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Old 07-27-2010, 09:17 AM   #29
thisisnotreal
 
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Re: Ikkajo Control

Quote:
Dan Harden wrote: View Post
Why do arts for the most part avoid training the body to cancel out ikkajo or Ippon Dori as a control in the first place instead of taking ukemi for it?
Isn't it somethign like this
-if taught at the beginning will just lead to force on force ego strength battle (?)
-first get used to force coming at you...get used to 'riding the force' outside you..(coarse movement). Do not panic. Condition body. a b c
-after some time...go for another level...riding the force inside you. Condition body differently
?
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Old 07-27-2010, 09:40 AM   #30
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Re: Ikkajo Control

Quote:
Philip Burgess wrote: View Post
Keith my friend, I will be happy to explain any concerns you have in understanding what am saying.
To be honest, Buck, it is simply not worth the trouble. I'd like to think I'm reasonably literate. But for the life of me I can't understand most of what you type. And most of what you type here and elsewhere simply doesn't match up to any on-the-mat experiences I've ever had. It reminds me of speaking with rank beginners who've read all the books, say some of the right words, but who haven't actually done it yet. I could be wrong, of course, but honestly it's at the point where I can't bear seeing another 10 posts that I simply won't be able to follow. And being that I've got some experience under my belt I worry what beginners take from your posts. Maybe they're helpful to them, but I kinda doubt it.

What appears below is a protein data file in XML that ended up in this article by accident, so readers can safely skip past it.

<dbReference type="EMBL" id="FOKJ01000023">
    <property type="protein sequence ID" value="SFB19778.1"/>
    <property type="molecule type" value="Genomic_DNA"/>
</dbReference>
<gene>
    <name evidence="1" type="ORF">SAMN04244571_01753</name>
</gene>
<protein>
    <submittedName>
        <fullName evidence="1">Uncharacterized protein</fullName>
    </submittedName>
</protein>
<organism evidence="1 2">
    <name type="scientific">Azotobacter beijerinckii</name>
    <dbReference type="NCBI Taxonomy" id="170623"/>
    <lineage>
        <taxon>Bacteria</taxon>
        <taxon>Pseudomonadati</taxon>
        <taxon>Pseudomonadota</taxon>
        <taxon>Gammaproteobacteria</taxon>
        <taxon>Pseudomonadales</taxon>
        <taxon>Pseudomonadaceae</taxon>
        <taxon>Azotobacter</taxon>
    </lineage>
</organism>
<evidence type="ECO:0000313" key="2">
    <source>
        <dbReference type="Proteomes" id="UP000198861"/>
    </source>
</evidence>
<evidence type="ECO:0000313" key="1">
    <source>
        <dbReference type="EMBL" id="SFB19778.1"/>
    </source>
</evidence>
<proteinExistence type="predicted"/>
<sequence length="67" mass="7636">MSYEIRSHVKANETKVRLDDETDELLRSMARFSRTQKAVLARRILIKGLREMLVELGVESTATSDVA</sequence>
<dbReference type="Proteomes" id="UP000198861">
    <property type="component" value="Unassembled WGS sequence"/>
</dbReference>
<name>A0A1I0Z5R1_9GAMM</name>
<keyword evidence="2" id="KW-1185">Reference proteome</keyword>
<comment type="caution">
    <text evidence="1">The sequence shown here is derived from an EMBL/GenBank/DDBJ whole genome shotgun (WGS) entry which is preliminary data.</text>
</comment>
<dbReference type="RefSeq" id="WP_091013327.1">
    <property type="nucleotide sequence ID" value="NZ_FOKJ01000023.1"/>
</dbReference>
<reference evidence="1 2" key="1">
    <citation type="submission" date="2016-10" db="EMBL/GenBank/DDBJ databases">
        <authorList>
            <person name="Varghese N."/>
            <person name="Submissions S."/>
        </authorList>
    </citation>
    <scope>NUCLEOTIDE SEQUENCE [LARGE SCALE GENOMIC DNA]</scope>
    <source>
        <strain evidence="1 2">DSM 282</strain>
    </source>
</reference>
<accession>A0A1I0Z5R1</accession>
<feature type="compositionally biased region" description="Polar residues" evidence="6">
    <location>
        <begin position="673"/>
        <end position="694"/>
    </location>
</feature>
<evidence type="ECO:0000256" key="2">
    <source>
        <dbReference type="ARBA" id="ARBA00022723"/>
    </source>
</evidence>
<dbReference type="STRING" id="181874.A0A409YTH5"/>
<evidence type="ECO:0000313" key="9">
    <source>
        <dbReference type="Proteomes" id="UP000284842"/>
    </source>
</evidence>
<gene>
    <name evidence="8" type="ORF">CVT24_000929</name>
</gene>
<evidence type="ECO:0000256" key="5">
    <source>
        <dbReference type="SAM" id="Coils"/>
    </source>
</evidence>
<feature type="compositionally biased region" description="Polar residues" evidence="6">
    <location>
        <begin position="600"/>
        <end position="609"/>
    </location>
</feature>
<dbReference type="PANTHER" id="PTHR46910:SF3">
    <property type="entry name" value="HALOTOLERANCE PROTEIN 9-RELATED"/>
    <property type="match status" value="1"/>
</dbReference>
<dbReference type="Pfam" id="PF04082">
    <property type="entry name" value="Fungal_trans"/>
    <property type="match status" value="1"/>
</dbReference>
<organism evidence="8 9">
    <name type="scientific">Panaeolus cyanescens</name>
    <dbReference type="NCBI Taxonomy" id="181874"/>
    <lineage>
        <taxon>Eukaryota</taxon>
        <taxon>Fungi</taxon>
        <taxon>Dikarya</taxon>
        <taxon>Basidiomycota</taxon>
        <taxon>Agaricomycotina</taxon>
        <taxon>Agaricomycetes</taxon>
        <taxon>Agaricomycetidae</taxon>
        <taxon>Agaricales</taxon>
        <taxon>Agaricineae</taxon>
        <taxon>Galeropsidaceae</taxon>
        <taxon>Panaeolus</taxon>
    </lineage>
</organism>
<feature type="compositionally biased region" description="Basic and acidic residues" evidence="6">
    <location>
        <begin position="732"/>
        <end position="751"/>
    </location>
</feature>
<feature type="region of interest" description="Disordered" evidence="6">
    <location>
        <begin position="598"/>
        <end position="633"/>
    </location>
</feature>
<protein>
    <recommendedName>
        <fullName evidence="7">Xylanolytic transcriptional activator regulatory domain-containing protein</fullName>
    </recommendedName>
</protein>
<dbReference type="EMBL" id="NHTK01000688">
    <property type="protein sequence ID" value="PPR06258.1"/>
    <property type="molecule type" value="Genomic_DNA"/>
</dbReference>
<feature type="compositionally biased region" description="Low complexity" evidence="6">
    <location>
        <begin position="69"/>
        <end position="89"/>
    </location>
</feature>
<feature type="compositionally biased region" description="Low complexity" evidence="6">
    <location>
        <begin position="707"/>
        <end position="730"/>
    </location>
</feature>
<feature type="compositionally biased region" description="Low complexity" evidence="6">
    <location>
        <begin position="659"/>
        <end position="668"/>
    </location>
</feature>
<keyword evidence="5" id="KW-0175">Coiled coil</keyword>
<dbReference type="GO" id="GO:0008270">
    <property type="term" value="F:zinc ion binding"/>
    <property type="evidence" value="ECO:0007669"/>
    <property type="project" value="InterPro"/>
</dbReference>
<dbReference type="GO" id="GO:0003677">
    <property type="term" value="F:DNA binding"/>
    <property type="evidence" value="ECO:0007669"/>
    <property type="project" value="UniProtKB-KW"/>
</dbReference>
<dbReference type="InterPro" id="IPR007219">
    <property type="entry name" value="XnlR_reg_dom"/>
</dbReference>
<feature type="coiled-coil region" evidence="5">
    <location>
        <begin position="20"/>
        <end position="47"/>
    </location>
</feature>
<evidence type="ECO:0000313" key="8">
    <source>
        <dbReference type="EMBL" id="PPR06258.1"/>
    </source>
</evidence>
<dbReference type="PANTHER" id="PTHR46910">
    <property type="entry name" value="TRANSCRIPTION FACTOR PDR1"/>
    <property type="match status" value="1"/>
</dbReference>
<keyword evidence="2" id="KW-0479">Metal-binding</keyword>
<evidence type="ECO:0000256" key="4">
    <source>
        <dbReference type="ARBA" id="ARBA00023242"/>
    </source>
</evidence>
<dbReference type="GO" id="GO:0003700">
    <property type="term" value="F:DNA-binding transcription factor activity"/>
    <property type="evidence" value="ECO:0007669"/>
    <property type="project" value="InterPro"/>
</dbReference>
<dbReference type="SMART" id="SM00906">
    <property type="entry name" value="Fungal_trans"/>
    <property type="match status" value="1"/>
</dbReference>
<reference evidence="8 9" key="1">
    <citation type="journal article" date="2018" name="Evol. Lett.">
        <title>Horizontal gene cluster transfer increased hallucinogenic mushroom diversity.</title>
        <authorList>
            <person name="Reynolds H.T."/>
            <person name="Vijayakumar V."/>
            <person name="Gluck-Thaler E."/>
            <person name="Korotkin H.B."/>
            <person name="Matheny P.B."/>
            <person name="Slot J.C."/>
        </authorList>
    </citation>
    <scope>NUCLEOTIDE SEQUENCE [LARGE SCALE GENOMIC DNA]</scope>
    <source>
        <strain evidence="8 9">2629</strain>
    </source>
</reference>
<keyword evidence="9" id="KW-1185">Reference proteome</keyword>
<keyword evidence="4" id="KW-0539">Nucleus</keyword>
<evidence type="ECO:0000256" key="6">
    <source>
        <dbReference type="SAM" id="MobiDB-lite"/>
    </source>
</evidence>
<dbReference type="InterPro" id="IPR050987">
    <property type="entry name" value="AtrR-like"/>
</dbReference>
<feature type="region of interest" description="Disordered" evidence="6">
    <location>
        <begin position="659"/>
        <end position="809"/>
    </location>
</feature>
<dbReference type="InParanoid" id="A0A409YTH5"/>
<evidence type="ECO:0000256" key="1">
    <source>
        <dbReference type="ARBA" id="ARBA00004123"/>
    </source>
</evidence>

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Old 07-27-2010, 09:56 AM   #31
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Re: Ikkajo Control

I understand it is a hard thing to talk about how to do a waza. I am not expert at that. I could simply say I use physics. I prefer the method of Christian Tessier Sensei to prevent a counter within the structure of Aikido. Out side of that structure would be to kick or punch with a free arm; or something else outside of Aikido's conventions. I feel the focus of secondary arm placement is secondary, where do you place it exactly doesn't have that much impact on the success of the waza. That is my opinion. I feel the focus should on kazushi as this is more of a focus for me.

I understand your position and where you are coming from. I understand also how you feel. I respect that. I will not be offended if we don't share ideas and knowledge anymore. I understand. The best to you and yours, in the spirit of Aikido.
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Old 07-27-2010, 10:02 AM   #32
Marc Abrams
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Re: Ikkajo Control

Quote:
Keith Larman wrote: View Post